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Saturday, June 24, 2017

Late February is a great time to experience the wonder of maple sugaring. (Credit: Reeves-Reed Arboretum)

As we approach the end of February, it often starts to feel like winter might never end. Chanukah is a distant memory, you’ve already maxed out on hot cocoa for the season, and that pesky groundhog certainly didn’t help. While it feels like the calendar isn’t moving, spring will be here before we know it. Here are some activities to enjoy this month because—like winter—they won’t last forever.

Maple Sugaring

You might think that maple syrup only comes from Vermont and the forests of Canada, but there are actually several locations in our area where visitors can experience the wonder of turning maple tree sap into real maple syrup. Each step of this process can only be done at certain times of the year; between late January and early March, the trees are tapped to collect sap, which can then be boiled down to syrup.

At the Great Swamp Outdoor Education Center in Chatham (www.morrisparks.net), maple sugaring demonstrations are taking place every weekend through the end of February at 1 and 2:30 p.m. Participants have the chance to identify and tap maple trees, collect the flowing sap, and witness syrup being made over a wood-fired evaporator. Admission is $3 per person age 3 and up. No registration is required, but sessions are first come, first served.

Maple Sugaring Fest at Reeves-Reed Arboretum in Summit (www.reeves-reedarboretum.org) is on Sunday, February 26, from 1 to 4 p.m. and includes a family scavenger hunt and “Maple Syrup Challenge.” Pre-registration is not required for this event, which is free for RRA members. The cost for non-members ages 3 and up is $5 per person, $25 maximum per family.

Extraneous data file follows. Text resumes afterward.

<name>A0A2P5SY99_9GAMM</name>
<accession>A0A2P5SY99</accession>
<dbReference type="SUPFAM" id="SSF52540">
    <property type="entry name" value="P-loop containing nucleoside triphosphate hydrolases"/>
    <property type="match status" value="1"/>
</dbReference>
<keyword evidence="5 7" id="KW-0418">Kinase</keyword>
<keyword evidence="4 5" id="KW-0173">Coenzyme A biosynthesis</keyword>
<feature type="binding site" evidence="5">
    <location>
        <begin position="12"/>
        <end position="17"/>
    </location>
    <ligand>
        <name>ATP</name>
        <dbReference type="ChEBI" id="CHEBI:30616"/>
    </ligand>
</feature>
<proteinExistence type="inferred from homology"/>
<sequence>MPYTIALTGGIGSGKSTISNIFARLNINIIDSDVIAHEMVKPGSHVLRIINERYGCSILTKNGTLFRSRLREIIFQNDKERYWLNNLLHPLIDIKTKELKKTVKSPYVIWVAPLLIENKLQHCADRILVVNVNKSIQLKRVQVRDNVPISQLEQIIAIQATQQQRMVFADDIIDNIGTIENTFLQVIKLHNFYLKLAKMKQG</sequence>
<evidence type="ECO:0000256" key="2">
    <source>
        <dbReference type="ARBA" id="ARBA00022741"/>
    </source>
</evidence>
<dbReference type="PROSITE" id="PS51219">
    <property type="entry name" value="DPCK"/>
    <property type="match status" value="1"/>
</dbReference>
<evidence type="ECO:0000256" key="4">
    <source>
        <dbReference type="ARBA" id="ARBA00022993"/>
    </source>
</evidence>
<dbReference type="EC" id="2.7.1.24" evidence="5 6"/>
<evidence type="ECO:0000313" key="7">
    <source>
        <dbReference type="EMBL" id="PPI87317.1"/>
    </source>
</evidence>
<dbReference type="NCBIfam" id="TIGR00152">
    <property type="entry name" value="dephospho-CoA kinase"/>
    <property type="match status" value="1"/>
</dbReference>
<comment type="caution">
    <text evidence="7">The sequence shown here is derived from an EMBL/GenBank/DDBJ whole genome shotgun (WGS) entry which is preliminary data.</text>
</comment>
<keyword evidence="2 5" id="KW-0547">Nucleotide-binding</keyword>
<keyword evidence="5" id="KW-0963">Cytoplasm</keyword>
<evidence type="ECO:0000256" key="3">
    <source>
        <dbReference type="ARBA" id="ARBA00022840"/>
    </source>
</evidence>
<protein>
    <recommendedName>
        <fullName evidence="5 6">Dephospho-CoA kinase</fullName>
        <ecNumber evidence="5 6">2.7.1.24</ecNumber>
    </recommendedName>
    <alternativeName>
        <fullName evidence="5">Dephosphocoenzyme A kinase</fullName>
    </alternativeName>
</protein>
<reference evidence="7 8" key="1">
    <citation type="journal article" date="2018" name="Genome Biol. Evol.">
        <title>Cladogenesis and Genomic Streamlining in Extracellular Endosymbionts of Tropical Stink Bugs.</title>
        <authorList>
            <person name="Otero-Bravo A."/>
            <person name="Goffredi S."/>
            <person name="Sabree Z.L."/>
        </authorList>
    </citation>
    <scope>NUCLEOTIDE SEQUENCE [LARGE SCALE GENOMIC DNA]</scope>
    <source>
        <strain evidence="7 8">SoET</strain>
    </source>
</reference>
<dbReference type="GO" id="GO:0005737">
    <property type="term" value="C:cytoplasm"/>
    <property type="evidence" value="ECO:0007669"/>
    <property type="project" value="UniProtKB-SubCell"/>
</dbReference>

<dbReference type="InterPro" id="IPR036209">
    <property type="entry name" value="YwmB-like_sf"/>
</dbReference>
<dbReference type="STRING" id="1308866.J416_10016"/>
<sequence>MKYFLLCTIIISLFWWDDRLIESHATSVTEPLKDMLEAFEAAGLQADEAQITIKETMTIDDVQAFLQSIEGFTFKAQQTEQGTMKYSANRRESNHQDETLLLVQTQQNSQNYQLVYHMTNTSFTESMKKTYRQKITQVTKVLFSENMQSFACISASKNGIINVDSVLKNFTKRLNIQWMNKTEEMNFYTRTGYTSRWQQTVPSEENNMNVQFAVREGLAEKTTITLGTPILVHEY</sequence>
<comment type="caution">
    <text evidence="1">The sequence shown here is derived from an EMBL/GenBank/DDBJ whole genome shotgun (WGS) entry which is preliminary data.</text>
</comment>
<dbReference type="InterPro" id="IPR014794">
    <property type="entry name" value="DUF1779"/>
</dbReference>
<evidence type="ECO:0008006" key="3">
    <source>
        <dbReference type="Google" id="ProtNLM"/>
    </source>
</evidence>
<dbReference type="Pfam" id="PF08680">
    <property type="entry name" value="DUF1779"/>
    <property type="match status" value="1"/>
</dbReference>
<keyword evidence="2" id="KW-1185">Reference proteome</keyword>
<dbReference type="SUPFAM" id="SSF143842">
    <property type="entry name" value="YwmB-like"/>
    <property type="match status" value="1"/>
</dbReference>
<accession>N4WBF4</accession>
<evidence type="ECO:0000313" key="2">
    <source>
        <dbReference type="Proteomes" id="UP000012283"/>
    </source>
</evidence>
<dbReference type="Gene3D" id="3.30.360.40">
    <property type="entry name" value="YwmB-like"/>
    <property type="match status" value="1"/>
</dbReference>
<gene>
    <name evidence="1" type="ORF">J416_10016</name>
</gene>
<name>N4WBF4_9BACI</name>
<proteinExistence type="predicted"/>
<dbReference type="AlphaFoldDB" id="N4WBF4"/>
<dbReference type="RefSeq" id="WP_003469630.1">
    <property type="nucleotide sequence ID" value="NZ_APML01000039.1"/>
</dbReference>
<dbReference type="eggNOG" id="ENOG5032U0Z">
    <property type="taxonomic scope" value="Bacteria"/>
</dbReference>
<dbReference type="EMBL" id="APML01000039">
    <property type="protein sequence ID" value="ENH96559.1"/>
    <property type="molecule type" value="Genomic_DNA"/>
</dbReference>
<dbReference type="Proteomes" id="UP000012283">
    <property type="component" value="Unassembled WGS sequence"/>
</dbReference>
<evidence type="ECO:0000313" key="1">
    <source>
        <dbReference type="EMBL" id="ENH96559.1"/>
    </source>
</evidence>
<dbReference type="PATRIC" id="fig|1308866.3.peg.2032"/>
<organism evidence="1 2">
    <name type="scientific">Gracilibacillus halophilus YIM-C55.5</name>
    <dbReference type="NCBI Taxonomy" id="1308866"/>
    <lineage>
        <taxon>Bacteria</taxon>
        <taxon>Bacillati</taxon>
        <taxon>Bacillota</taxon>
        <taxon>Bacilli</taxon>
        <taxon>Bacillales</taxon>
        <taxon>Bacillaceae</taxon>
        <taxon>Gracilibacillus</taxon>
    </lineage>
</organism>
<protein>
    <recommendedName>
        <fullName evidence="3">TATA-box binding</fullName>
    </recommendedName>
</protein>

At the Tenafly Nature Center (www.tenaflynaturecenter.org), hour-long maple sugaring sessions take place at 12:30, 2, and 3:30 p.m. every Sunday through the end of March. Pre-registration is required and prices vary for members and adults accompanying children; strollers are not permitted.

Morris Museum

If you’re more interested in spending time indoors, the Morris Museum (www.morrismuseum.org) has three special family exhibitions that will be on display only through Sunday, February 26. “Engineering Brick Art” is an homage to the Lego building block, featuring a collection of more than 30 brick works of art, including replicas of famous works of art, architectural models and more. The exhibition also features hands-on play stations and fun facts about Lego history. The exhibit also features works created by local students from the Academy 360 Upper School in Livingston, a school for students on the autism spectrum and with behavioral and related disabilities.

“Mega Model Trains” features trains on three separate tracks spanning more than 280 square feet. Even the youngest railroad enthusiasts can push buttons along the outside of the track to operate more than 40 interactive features, including turning lights on and off and lowering rail gates. In the museum’s permanent Model Railway Gallery, children can also participate in hands-on activities that allow them to explore the sights and sounds of train travel, play with wooden tracks and train cars or browse train storybooks.

And finally, the museum’s “Story Book Puzzle” display features oversized puzzle pieces that were decorated by local school children, from pre-kindergarten to fifth grade. Each class decorated a puzzle piece centered on a beloved children’s story.

By Rachel Jager